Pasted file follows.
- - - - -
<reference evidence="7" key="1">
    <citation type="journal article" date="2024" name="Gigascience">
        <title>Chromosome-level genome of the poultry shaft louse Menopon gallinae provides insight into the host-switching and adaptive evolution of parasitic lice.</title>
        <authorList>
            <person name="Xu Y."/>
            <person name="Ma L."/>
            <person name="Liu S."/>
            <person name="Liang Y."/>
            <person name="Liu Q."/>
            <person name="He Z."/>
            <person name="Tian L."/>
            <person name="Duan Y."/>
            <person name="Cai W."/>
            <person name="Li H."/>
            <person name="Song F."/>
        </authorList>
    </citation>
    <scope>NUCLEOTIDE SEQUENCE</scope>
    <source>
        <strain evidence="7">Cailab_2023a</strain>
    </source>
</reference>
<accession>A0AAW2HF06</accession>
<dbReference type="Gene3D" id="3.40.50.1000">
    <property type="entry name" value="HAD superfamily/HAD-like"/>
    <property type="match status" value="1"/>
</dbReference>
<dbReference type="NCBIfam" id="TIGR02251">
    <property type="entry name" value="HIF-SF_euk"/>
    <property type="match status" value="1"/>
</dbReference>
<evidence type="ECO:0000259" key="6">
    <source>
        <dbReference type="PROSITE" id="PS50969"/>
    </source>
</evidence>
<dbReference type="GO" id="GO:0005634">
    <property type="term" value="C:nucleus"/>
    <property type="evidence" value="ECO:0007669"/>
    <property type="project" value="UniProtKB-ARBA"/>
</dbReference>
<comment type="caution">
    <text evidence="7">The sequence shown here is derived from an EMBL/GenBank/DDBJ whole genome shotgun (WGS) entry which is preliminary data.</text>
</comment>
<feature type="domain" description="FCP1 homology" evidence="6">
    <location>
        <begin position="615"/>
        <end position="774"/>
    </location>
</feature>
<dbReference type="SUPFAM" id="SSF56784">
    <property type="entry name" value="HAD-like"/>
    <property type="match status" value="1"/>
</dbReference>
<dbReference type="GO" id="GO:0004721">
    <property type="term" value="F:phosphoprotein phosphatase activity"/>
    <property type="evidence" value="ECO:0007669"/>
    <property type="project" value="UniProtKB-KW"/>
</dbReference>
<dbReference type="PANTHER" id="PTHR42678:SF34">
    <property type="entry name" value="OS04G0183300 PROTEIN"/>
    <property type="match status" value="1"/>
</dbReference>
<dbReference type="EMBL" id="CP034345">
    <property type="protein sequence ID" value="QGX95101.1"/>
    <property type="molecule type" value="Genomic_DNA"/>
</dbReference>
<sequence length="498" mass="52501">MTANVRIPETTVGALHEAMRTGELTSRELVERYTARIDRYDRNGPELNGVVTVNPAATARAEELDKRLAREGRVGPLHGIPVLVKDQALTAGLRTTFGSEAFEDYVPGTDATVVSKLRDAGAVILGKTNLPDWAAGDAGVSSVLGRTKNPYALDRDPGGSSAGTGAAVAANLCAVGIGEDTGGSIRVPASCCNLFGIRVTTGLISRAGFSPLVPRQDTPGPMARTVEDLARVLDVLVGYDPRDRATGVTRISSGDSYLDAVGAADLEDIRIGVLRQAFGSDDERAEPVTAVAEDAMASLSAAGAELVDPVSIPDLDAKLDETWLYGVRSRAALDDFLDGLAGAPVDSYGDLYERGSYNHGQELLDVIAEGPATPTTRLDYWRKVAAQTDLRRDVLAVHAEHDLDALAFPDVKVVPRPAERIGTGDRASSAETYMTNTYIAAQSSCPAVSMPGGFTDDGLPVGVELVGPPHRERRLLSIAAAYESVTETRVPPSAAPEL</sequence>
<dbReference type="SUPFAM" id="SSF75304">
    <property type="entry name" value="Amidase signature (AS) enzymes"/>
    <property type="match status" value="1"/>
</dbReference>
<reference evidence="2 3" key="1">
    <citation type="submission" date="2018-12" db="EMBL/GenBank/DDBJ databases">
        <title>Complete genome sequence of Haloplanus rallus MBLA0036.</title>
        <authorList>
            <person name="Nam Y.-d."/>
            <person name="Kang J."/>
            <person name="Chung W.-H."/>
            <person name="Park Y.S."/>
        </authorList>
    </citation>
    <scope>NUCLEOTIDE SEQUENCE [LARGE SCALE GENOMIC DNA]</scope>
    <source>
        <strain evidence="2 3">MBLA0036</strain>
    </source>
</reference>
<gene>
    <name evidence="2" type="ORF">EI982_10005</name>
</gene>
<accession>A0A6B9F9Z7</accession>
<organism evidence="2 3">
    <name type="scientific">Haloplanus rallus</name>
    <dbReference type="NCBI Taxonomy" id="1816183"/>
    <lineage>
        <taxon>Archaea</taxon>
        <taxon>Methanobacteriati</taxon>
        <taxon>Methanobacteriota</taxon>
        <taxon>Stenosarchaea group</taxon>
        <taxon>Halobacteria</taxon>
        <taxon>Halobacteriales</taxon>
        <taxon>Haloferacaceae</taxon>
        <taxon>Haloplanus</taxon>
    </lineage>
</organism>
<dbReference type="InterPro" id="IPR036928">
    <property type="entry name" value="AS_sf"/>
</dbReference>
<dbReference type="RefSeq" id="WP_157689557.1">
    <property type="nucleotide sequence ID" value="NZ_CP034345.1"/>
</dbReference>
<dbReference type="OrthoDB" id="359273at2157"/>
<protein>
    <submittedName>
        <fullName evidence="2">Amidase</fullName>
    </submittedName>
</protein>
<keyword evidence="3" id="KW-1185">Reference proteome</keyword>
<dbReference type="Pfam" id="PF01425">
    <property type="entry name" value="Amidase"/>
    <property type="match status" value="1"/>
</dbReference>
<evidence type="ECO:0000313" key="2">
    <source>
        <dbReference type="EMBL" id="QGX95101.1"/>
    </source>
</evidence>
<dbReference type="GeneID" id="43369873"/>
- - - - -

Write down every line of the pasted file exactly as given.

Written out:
<reference evidence="7" key="1">
    <citation type="journal article" date="2024" name="Gigascience">
        <title>Chromosome-level genome of the poultry shaft louse Menopon gallinae provides insight into the host-switching and adaptive evolution of parasitic lice.</title>
        <authorList>
            <person name="Xu Y."/>
            <person name="Ma L."/>
            <person name="Liu S."/>
            <person name="Liang Y."/>
            <person name="Liu Q."/>
            <person name="He Z."/>
            <person name="Tian L."/>
            <person name="Duan Y."/>
            <person name="Cai W."/>
            <person name="Li H."/>
            <person name="Song F."/>
        </authorList>
    </citation>
    <scope>NUCLEOTIDE SEQUENCE</scope>
    <source>
        <strain evidence="7">Cailab_2023a</strain>
    </source>
</reference>
<accession>A0AAW2HF06</accession>
<dbReference type="Gene3D" id="3.40.50.1000">
    <property type="entry name" value="HAD superfamily/HAD-like"/>
    <property type="match status" value="1"/>
</dbReference>
<dbReference type="NCBIfam" id="TIGR02251">
    <property type="entry name" value="HIF-SF_euk"/>
    <property type="match status" value="1"/>
</dbReference>
<evidence type="ECO:0000259" key="6">
    <source>
        <dbReference type="PROSITE" id="PS50969"/>
    </source>
</evidence>
<dbReference type="GO" id="GO:0005634">
    <property type="term" value="C:nucleus"/>
    <property type="evidence" value="ECO:0007669"/>
    <property type="project" value="UniProtKB-ARBA"/>
</dbReference>
<comment type="caution">
    <text evidence="7">The sequence shown here is derived from an EMBL/GenBank/DDBJ whole genome shotgun (WGS) entry which is preliminary data.</text>
</comment>
<feature type="domain" description="FCP1 homology" evidence="6">
    <location>
        <begin position="615"/>
        <end position="774"/>
    </location>
</feature>
<dbReference type="SUPFAM" id="SSF56784">
    <property type="entry name" value="HAD-like"/>
    <property type="match status" value="1"/>
</dbReference>
<dbReference type="GO" id="GO:0004721">
    <property type="term" value="F:phosphoprotein phosphatase activity"/>
    <property type="evidence" value="ECO:0007669"/>
    <property type="project" value="UniProtKB-KW"/>
</dbReference>
<dbReference type="PANTHER" id="PTHR42678:SF34">
    <property type="entry name" value="OS04G0183300 PROTEIN"/>
    <property type="match status" value="1"/>
</dbReference>
<dbReference type="EMBL" id="CP034345">
    <property type="protein sequence ID" value="QGX95101.1"/>
    <property type="molecule type" value="Genomic_DNA"/>
</dbReference>
<sequence length="498" mass="52501">MTANVRIPETTVGALHEAMRTGELTSRELVERYTARIDRYDRNGPELNGVVTVNPAATARAEELDKRLAREGRVGPLHGIPVLVKDQALTAGLRTTFGSEAFEDYVPGTDATVVSKLRDAGAVILGKTNLPDWAAGDAGVSSVLGRTKNPYALDRDPGGSSAGTGAAVAANLCAVGIGEDTGGSIRVPASCCNLFGIRVTTGLISRAGFSPLVPRQDTPGPMARTVEDLARVLDVLVGYDPRDRATGVTRISSGDSYLDAVGAADLEDIRIGVLRQAFGSDDERAEPVTAVAEDAMASLSAAGAELVDPVSIPDLDAKLDETWLYGVRSRAALDDFLDGLAGAPVDSYGDLYERGSYNHGQELLDVIAEGPATPTTRLDYWRKVAAQTDLRRDVLAVHAEHDLDALAFPDVKVVPRPAERIGTGDRASSAETYMTNTYIAAQSSCPAVSMPGGFTDDGLPVGVELVGPPHRERRLLSIAAAYESVTETRVPPSAAPEL</sequence>
<dbReference type="SUPFAM" id="SSF75304">
    <property type="entry name" value="Amidase signature (AS) enzymes"/>
    <property type="match status" value="1"/>
</dbReference>
<reference evidence="2 3" key="1">
    <citation type="submission" date="2018-12" db="EMBL/GenBank/DDBJ databases">
        <title>Complete genome sequence of Haloplanus rallus MBLA0036.</title>
        <authorList>
            <person name="Nam Y.-d."/>
            <person name="Kang J."/>
            <person name="Chung W.-H."/>
            <person name="Park Y.S."/>
        </authorList>
    </citation>
    <scope>NUCLEOTIDE SEQUENCE [LARGE SCALE GENOMIC DNA]</scope>
    <source>
        <strain evidence="2 3">MBLA0036</strain>
    </source>
</reference>
<gene>
    <name evidence="2" type="ORF">EI982_10005</name>
</gene>
<accession>A0A6B9F9Z7</accession>
<organism evidence="2 3">
    <name type="scientific">Haloplanus rallus</name>
    <dbReference type="NCBI Taxonomy" id="1816183"/>
    <lineage>
        <taxon>Archaea</taxon>
        <taxon>Methanobacteriati</taxon>
        <taxon>Methanobacteriota</taxon>
        <taxon>Stenosarchaea group</taxon>
        <taxon>Halobacteria</taxon>
        <taxon>Halobacteriales</taxon>
        <taxon>Haloferacaceae</taxon>
        <taxon>Haloplanus</taxon>
    </lineage>
</organism>
<dbReference type="InterPro" id="IPR036928">
    <property type="entry name" value="AS_sf"/>
</dbReference>
<dbReference type="RefSeq" id="WP_157689557.1">
    <property type="nucleotide sequence ID" value="NZ_CP034345.1"/>
</dbReference>
<dbReference type="OrthoDB" id="359273at2157"/>
<protein>
    <submittedName>
        <fullName evidence="2">Amidase</fullName>
    </submittedName>
</protein>
<keyword evidence="3" id="KW-1185">Reference proteome</keyword>
<dbReference type="Pfam" id="PF01425">
    <property type="entry name" value="Amidase"/>
    <property type="match status" value="1"/>
</dbReference>
<evidence type="ECO:0000313" key="2">
    <source>
        <dbReference type="EMBL" id="QGX95101.1"/>
    </source>
</evidence>
<dbReference type="GeneID" id="43369873"/>